Echocardiography is a practice that impacts significantly on all of us that work in the medical field. Most however, may not necessarily realise how far reaching and diverse this amazing skill is. I came to this realisation whilst attending the Echo Australia conference.
Being a newcomer to echocardiography I am becoming aware of how echo makes a difference in my everyday practice and decisions made in the ICU. This conference made me realise that echo on the “front line” is only one step and that there is so much more. Often before a patient even gets into a hospital bed.
The Echo Australia conference brought together a group of engaging speakers who presented on interesting facets of echocardiography. It was truly a pleasure to watch them present.
Day one started with important tips from Bonita Anderson who spoke about the importance of M Mode and pulmonary venous flow in diastology. Darryl Burstow then helped us to decipher the new ASE guidelines on diastology. We met some amazing overseas speakers. Dr Chan spoke about strain and how it is important in clinical use, particularly with the sophistication of current echo machines.
In the next session on valve disease, Helen Thompson spoke about the evolution on 3D echo and its application to valvular disease. The very interesting and wonderful speaker, Greg Scalia discussed the mitral valve from an fascinating perspective.
Most impressive was Heidi Connolly who is an amazing women. Her intelligence and talent abundantly clear in all of the sessions she ran. Including those on gradients and prosthetic valves, cardiomyopathies and pregnancy and CHD. Her sessions were informative and her slides were interactive and enthralling.
In the afternoon I attended the session on intra-operative TOE. It was intriguing to see how echo can guide the surgeon and the interventional cardiologist in obtaining accurate results for patients. The second session was on echo in the ED and ICU. This is very pertinent as it dealt with situations and circumstances I come across every day in practice in the hospital.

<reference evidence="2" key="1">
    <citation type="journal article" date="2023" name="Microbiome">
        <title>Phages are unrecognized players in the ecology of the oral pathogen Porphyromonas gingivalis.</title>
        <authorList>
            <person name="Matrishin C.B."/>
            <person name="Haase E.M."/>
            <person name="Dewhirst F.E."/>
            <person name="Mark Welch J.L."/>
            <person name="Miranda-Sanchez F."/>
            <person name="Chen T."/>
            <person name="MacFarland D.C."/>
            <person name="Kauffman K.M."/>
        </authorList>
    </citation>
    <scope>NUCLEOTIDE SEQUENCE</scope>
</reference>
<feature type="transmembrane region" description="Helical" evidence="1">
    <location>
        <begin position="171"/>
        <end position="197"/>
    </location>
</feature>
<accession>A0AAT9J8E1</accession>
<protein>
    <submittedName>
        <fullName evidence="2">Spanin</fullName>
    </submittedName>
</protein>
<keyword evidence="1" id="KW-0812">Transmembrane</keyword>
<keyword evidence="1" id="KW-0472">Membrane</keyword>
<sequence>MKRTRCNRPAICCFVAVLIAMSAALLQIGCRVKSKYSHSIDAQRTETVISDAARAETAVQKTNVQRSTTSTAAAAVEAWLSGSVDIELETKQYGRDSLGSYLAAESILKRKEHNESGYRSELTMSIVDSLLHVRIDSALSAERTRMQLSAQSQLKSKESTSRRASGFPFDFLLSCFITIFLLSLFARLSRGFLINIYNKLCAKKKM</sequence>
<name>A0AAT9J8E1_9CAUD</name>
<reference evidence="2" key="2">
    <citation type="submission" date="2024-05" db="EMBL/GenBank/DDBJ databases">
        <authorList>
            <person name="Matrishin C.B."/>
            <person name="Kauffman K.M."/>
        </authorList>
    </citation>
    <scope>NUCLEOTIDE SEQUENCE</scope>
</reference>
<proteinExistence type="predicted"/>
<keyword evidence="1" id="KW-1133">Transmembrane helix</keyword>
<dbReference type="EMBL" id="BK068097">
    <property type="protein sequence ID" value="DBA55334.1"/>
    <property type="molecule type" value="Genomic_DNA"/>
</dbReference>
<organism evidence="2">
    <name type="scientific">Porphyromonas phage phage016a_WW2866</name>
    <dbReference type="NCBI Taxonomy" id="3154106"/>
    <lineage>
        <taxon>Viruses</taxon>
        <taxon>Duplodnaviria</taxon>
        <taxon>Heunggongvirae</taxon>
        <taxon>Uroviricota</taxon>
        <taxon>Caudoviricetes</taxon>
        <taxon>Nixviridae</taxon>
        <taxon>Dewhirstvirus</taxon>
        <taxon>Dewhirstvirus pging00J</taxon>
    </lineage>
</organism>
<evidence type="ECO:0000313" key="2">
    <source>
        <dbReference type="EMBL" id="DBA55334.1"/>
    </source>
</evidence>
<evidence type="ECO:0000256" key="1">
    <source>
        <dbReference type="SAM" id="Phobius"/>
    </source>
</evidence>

The second day started with a session on cardiomyopathies. The presentation about echo, endurance training and heart failure was fascinating and surprising. The session on was HOCM particularly relevant to my practice as it is a condition I see much of in ICU and the tips Helen Connolly spoke about were highly informative.
Up next was ECHO JEOPARDY! It was a highlight for me! It was fun, informative, interactive and hilarious. The slides and echo loops were exceptional.
On both the afternoons on the second and third day, I attended the sessions on live scanning. From basic to advanced to 3D, I found these sessions engaging and I learnt many tricks that I can use to help achieve better results.
The Friday started with a presentation from David McGiffin. His talk on research and the way we view results was highly enlightening and i’m sure he had many people thinking twice!
We then saw some thought-provoking research abstracts and sonographer cases, highlighting the important work that delegates in the echo community are involved in.
We then heard about congenital heart disease and some different and interesting views that can be used to help assess them and their defects.
Overall, I felt so privileged to be chosen for sponsorship to attend the Echo Australia. I am only at the beginning of my “career” in echo, but it was extremely beneficial to my practice. My knowledge has expanded and I feel more strongly about how important echo is in diagnosis, treatment and care of patients. I feel, as an ICU liaison nurse, that echo in my practice is going to grow and become an important tool in helping my patients.